Big lights and leisurely strolls down the beach is the perfect combination for an entire day of fun when you visit Atlantic City. The classic Boardwalk spans over four miles, with tons of great restaurants, hotels, rides, games, and famous landmarks along the way. Whether you just want to smell the ocean breeze and watch the waves crash on the coast or go into the city to hit the slots, there’s no shortage of things to do in Atlantic City.
Cape May is a charming place to visit. If you head south, you will reach a part of New Jersey that is like a living museum, where old roads are lined with Victorian-style homes and quaint little shops. You can book a tour guide to give you a nice historic walk through the town, or outside the harbor to view its beauty from another angle, along with the lively marine life full of whales and dolphins.
Don’t miss the extraordinary historical center and artisanal park in the town of Hamilton. Set up in 1992 to encourage the support for contemporary art, it has gotten to be one of the state's most famous museum displays, showcasing many works by US craftsmen. The Grounds itself is magnificently dressed with various trees and flowerbeds. Another extraordinary exhibition can be found at the Jersey City Museum with its accumulation of more than 300 works of art, and a vast gathering of chronicled ancient rarities from New Jersey history.
Princeton is a place for academics, but it’s also one that stands out for its historic importance. This is where the Battle of Princeton took place during 1777, when George Washington successfully pushed out the British. You will find all original artifacts from the war, including the original hospital that housed soldiers and the graveyard where many of the fallen were buried.
Here is a vantage point in which you will never reproduce over in New York, overlooking the most iconic monuments of the Statue of Liberty and the New York City skyline, as well as Jersey’s own. You’ll also find a beautiful nature preserve, historic memorial sites (dedicated to those lost in the Holocaust and 9/11 attacks, along with plenty of outdoor activities that the family can enjoy, like biking, fishing, and kayaking through the park.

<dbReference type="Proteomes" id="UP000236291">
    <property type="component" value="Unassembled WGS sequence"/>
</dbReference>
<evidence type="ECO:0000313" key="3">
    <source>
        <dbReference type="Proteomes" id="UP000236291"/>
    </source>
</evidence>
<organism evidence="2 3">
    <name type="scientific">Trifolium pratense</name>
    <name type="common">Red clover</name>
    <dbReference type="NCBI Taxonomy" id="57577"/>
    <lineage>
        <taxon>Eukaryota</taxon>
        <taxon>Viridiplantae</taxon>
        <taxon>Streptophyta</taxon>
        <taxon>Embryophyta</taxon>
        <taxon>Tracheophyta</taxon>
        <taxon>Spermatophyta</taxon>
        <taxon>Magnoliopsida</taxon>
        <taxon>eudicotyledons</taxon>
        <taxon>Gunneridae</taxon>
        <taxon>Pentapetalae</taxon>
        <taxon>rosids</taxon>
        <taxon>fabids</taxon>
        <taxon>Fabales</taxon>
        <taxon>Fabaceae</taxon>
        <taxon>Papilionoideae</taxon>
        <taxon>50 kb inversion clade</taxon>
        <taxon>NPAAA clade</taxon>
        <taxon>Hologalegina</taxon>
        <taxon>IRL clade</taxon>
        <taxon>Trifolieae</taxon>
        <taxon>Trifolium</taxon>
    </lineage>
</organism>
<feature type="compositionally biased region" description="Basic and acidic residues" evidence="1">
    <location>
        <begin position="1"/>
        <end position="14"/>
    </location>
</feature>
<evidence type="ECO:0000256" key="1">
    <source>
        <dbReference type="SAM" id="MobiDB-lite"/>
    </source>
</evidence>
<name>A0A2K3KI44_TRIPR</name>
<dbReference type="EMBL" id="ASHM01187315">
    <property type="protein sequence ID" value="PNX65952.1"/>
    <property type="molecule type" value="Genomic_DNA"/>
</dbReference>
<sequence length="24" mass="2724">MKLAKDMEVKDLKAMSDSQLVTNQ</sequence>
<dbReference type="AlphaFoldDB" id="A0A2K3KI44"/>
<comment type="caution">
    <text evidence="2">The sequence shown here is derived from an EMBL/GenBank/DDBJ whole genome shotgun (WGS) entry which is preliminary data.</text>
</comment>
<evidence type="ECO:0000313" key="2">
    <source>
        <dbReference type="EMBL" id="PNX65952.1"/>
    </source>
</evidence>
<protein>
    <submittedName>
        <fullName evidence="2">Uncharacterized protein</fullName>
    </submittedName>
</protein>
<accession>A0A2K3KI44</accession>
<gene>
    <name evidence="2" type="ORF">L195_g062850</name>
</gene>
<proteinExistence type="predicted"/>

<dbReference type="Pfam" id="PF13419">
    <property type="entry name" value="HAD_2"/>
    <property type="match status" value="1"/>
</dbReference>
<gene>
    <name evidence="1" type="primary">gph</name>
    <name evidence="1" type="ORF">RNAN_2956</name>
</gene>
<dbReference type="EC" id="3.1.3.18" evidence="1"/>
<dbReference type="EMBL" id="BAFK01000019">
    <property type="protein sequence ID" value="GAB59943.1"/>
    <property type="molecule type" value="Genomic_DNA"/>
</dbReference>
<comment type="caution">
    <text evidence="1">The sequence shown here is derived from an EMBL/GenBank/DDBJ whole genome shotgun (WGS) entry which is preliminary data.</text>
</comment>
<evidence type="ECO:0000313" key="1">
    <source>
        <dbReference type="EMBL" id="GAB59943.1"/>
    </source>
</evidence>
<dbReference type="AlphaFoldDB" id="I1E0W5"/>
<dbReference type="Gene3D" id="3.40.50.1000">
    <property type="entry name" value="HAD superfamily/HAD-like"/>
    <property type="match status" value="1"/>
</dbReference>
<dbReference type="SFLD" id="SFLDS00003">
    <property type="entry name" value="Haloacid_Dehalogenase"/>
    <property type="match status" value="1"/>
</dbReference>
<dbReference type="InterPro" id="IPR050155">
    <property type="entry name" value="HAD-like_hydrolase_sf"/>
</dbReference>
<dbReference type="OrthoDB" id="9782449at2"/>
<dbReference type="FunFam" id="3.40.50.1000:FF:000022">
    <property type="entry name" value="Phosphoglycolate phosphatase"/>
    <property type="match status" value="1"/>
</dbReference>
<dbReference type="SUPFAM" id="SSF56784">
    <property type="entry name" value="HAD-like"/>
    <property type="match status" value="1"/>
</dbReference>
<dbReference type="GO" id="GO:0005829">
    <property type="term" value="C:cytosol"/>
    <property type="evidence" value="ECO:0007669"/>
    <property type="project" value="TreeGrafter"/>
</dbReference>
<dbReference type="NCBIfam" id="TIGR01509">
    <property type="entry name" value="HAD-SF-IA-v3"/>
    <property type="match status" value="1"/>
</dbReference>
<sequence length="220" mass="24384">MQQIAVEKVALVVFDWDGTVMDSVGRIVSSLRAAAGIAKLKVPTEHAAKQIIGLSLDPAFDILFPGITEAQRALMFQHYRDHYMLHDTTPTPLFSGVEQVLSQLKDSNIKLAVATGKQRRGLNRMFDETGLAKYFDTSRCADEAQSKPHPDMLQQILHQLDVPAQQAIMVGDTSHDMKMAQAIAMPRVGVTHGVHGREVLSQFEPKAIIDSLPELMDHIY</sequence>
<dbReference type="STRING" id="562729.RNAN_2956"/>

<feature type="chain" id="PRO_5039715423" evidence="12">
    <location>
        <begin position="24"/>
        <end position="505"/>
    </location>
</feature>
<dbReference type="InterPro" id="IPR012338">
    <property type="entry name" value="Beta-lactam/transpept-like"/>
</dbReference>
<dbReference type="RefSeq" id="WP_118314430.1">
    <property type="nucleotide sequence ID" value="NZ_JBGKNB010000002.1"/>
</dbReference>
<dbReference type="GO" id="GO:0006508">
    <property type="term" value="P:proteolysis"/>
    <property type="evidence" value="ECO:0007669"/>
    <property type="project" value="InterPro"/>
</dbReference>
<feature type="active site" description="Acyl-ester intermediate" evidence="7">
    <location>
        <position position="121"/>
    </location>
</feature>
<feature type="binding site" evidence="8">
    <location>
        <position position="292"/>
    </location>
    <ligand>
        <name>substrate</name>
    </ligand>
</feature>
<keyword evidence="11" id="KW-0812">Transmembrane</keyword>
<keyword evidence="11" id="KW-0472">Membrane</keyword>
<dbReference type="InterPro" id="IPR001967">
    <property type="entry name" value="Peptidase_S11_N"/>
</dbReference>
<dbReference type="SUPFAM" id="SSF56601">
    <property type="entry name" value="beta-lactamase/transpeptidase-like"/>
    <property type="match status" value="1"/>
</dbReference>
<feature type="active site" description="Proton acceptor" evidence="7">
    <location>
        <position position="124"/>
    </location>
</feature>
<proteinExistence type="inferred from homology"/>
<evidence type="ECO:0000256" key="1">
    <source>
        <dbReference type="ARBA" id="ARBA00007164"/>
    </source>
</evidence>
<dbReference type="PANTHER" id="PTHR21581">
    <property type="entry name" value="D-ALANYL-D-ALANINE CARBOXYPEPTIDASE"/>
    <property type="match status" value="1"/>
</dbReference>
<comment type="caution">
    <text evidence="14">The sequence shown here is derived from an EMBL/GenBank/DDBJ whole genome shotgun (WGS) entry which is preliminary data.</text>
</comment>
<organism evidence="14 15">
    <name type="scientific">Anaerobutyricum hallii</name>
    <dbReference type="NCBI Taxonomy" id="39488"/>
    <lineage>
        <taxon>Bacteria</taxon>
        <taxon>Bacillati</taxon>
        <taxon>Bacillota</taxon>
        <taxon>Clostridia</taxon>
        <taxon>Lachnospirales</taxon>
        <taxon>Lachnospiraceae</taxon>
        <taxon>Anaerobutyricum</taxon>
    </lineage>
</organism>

Here you will find yet another advantageous locale in New Jersey, this time a piece of land that gives visitors access to the wonderful Delaware River and all the many natural and man-made landmarks that span the 70,000 acres known as the Delaware Water Gap National Recreation Area. This is the great outdoors, with tons of things to do, including the start up the Appalachian Trail. There’s an ancient archaeological dig site that you can visit, too, containing indigenous remnants of 10,000 year old relics and fossils.
The variety of New Jersey’s landscape is really under-appreciated. Just take the Paterson Great Falls for an example. You don’t have to visit Niagara Falls in two different countries for the chance to fully experience a breath-taking waterfall and natural parks, New Jersey’s own allows full access to all angles and activities that will tingle your senses.
The infamous bastion for America’s immigrants is easily accessible by ferry at the aforementioned Liberty State Park, yet one cannot help but try to picture the emotional arrival of millions of people during the 1900’s. Learn all about the typical journey of hope, struggle, and reprieve for immigrants arriving in American on Ellis Island.
In case you haven’t noticed, New Jersey has a lot to offer nature-lovers. This one is home to numerous hiking trails, entrance to the Appalachians, and a famous WWI monument called the High Point Monument, which acts as an observation tower overlooking the mountaintops in the distance. These are favored camping grounds for amateurs or anyone looking for a convenient stay within relative proximity of the city.
This celebrity sculpture is making our list of the best things to do in New Jersey because of just how great it is as a departure from the normal North East fanfare. It’s typically something you’d find in the Mid-West, but thanks to a guy named James Lafferty who built it as a hokey attempt at drawing in more buyers for his nearby real estate, New Jersey has its own pet elephant that looks as good as the day she was built in 1881.